An increased reliance on digitalisation could help to preserve minority languages despite the English language dominating online, a leading MEP has said.
Czech MEP Michaela Sojdrová, who sits in Parliament’s Culture Committee, told EURACTIV in a recent interview that digitalisation offers new communication platforms for minority languages, which can aid their long-term preservation.
She also stressed that protecting minority cultures and languages is a way of enabling their integration in society.
“We should be sensitive towards the minorities. We should help preserve their culture and language while enabling them to integrate into majority society,” Sojdrová said.
In the EU and UK, with a population of around 500 million people, there are 40 to 50 million people who speak one of its 60 regional and minority languages, but some such vernaculars are at serious risk of extinction, according to the Regional and minority languages in the European Union report.
In this vein, Sojdrová noted how exclusion by language could become a serious problem in the EU in the future. “Multilingualism is at the heart of the European Union,” she said.
Lack of online diversity
However, the lack of multilingualism online can be a problem when we talking about inclusion.
The technological evolution we have seen over the last sixty years has made it possible to communicate broadly across continents in real-time. But at what cost for multilingualism online?
UNESCO estimates there are some 6,000 languages spoken globally today, but half of them could be extinct by the end of the century. The report also finds that 50% of the world’s population shares just six native languages.
Analyzing the open web environment, the percentage of English language websites is 59.5%, according to W3Techs, a marketing company specialized in the research of the Internet population by language. In the same list, Russian appears in second position and Spanish in third, with 8.6% and 4%, respectively. The first 14 languages represented in the list of W3Techs accounted for almost 94% of Internet web pages.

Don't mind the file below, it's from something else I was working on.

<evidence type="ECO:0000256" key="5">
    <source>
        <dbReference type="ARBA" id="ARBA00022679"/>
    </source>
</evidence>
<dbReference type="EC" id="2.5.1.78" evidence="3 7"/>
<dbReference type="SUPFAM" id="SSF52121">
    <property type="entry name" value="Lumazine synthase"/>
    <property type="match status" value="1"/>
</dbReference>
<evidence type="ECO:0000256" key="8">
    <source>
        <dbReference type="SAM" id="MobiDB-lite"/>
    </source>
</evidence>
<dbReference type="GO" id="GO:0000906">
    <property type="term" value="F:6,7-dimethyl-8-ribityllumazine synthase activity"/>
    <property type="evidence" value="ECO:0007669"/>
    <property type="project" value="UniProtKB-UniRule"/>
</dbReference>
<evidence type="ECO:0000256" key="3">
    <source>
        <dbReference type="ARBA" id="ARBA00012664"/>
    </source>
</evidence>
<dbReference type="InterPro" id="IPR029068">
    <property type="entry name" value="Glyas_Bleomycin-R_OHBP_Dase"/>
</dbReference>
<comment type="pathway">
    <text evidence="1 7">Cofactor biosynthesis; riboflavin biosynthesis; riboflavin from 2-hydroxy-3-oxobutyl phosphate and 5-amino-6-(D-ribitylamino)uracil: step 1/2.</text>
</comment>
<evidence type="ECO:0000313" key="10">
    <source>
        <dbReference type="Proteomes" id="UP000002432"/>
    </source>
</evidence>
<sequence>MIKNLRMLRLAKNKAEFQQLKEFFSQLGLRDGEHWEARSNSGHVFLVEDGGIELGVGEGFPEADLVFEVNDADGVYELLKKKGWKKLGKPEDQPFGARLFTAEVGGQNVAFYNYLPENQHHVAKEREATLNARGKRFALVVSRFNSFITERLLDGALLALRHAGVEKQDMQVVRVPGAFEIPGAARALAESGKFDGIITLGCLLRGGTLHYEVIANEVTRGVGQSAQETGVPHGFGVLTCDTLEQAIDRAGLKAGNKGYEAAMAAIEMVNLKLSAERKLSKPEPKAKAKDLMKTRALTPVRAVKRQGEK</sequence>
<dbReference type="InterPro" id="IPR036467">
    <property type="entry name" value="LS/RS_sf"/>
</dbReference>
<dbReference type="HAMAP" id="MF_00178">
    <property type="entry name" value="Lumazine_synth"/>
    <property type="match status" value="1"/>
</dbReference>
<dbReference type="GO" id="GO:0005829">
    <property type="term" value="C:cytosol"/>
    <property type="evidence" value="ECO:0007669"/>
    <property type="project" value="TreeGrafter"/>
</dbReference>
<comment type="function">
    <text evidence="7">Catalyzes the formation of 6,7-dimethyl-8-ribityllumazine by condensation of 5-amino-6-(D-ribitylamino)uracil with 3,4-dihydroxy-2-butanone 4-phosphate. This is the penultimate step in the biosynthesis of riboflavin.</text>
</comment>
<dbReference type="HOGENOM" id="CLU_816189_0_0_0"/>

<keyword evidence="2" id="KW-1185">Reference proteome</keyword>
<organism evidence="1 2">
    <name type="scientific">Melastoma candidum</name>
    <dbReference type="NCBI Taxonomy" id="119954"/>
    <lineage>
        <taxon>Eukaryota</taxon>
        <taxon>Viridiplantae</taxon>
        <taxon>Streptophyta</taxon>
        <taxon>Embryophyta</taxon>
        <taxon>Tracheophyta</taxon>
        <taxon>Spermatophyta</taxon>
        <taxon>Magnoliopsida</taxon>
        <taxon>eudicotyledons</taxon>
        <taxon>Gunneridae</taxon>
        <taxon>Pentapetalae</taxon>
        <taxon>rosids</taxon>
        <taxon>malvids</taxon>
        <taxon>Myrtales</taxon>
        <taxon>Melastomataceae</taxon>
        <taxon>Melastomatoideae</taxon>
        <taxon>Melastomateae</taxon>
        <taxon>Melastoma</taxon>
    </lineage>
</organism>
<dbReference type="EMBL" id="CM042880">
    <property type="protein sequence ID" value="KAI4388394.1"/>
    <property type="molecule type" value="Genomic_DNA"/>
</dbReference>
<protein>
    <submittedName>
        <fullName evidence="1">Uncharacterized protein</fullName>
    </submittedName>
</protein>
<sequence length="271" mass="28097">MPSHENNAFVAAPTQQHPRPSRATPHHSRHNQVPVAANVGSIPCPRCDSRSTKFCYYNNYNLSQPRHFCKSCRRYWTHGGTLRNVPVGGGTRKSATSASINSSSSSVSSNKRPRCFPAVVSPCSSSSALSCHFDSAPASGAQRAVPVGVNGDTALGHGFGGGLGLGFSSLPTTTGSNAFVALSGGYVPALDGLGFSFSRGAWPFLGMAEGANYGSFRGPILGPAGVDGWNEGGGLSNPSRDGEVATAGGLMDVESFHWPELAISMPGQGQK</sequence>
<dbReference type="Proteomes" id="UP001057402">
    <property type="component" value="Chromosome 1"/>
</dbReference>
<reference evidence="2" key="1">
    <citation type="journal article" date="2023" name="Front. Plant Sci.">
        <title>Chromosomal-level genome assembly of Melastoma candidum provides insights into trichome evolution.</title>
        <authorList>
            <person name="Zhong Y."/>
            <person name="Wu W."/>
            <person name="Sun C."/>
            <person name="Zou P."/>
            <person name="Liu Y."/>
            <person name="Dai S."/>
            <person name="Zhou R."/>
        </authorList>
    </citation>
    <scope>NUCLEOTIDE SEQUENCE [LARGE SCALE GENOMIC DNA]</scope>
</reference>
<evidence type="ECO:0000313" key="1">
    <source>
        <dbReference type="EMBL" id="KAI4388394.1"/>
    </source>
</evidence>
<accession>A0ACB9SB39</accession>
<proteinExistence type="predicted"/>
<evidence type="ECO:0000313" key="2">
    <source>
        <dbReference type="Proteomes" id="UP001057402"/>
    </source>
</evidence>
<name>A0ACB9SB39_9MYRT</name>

Emily Taylor, the leading author of a UNESCO report on Internationalised Domain Names (IDNs), commented that “major world languages such as Arabic or Hindi do not even account for a fraction of 1% of the web content,” adding that in the online space, such languages appear endangered, not reflecting their offline reality.
The situation is even worse when speaking of regional and minority languages. Some 150 languages, including Catalan, Northern Sami and Corsican, represent 0.1% of all websites.
Taylor pointed out that when there is support for languages online, whether they are indigenous, endangered or official languages, it acts as a stimulus for speakers.
“When Google started to support South African Languages online, we saw an increase of users in such languages. There is a link between the creation of resources for minority languages, employment and computer ownership”, Taylor said.
“If you go online and there is absolutely nothing in your language, why go online?” she adds.
During the last few years, social networks have increased their scope in terms of available languages, providing users with the opportunity to express themselves in their native language while also obtaining simultaneous translations in languages not their own.
Taylor believes that governments and institutions can learn from these kinds of successes. “What the social media environment shows us is that when languages are supported people really use them, and they really appreciate it,” she said.
But there is more to that. Taylor defends the need to go further because the problem “it is not only to write and read content is the ability to navigate in your language”.
“We are talking about inclusion, diversity and the richness of the language,” and that is an area where the web environment needs to catch up,” she said.
Edited by Samuel Stolton